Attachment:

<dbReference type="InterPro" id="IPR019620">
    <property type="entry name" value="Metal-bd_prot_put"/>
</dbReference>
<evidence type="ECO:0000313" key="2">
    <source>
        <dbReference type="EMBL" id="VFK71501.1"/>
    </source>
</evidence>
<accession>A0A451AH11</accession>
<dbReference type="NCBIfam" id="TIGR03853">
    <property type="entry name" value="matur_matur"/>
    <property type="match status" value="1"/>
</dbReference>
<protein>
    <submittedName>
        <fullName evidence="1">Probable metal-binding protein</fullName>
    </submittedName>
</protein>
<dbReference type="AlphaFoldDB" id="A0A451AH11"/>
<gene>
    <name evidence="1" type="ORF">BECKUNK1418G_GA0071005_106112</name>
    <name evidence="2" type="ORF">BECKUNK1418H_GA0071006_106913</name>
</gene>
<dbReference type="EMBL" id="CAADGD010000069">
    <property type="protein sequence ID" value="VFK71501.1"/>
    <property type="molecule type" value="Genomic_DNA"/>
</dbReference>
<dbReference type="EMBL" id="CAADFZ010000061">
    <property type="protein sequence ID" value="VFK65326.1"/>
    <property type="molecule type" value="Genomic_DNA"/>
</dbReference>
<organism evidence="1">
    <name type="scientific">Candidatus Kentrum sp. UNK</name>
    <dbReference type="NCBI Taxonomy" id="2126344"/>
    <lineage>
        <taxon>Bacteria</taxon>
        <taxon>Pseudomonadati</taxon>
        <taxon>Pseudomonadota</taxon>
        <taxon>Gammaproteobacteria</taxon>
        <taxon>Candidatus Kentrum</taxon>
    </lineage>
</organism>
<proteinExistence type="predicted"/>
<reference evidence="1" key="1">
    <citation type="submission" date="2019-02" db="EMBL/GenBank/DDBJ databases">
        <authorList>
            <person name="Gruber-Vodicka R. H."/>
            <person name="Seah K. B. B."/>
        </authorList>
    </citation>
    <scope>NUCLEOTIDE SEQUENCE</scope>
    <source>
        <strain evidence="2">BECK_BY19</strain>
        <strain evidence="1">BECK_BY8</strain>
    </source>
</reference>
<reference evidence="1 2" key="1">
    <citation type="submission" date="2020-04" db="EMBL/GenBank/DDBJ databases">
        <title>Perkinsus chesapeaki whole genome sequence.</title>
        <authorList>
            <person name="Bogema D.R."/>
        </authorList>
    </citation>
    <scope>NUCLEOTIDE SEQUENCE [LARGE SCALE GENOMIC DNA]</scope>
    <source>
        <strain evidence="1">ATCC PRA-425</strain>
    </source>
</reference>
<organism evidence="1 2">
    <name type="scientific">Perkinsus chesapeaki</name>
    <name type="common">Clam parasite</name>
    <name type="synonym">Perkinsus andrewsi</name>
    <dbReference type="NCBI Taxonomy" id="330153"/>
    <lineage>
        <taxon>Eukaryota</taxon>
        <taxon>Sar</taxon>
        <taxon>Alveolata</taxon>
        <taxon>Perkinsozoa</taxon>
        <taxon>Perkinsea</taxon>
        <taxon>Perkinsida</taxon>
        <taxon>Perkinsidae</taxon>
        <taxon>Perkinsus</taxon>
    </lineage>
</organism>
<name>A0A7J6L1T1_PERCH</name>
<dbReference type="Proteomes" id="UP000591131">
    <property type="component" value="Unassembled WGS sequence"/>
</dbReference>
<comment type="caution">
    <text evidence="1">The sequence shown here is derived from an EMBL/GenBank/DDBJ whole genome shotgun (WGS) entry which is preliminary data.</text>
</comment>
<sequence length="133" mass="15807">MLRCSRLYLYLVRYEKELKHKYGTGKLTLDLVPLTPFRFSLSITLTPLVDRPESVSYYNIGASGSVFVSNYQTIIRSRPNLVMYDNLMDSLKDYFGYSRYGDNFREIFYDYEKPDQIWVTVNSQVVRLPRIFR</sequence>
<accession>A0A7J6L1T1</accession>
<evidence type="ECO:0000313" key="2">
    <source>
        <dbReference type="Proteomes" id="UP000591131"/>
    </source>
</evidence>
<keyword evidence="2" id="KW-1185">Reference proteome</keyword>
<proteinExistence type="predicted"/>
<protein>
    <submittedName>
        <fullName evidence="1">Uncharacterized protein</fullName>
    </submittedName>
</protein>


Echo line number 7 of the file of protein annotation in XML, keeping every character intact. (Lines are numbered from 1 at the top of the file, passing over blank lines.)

    </source>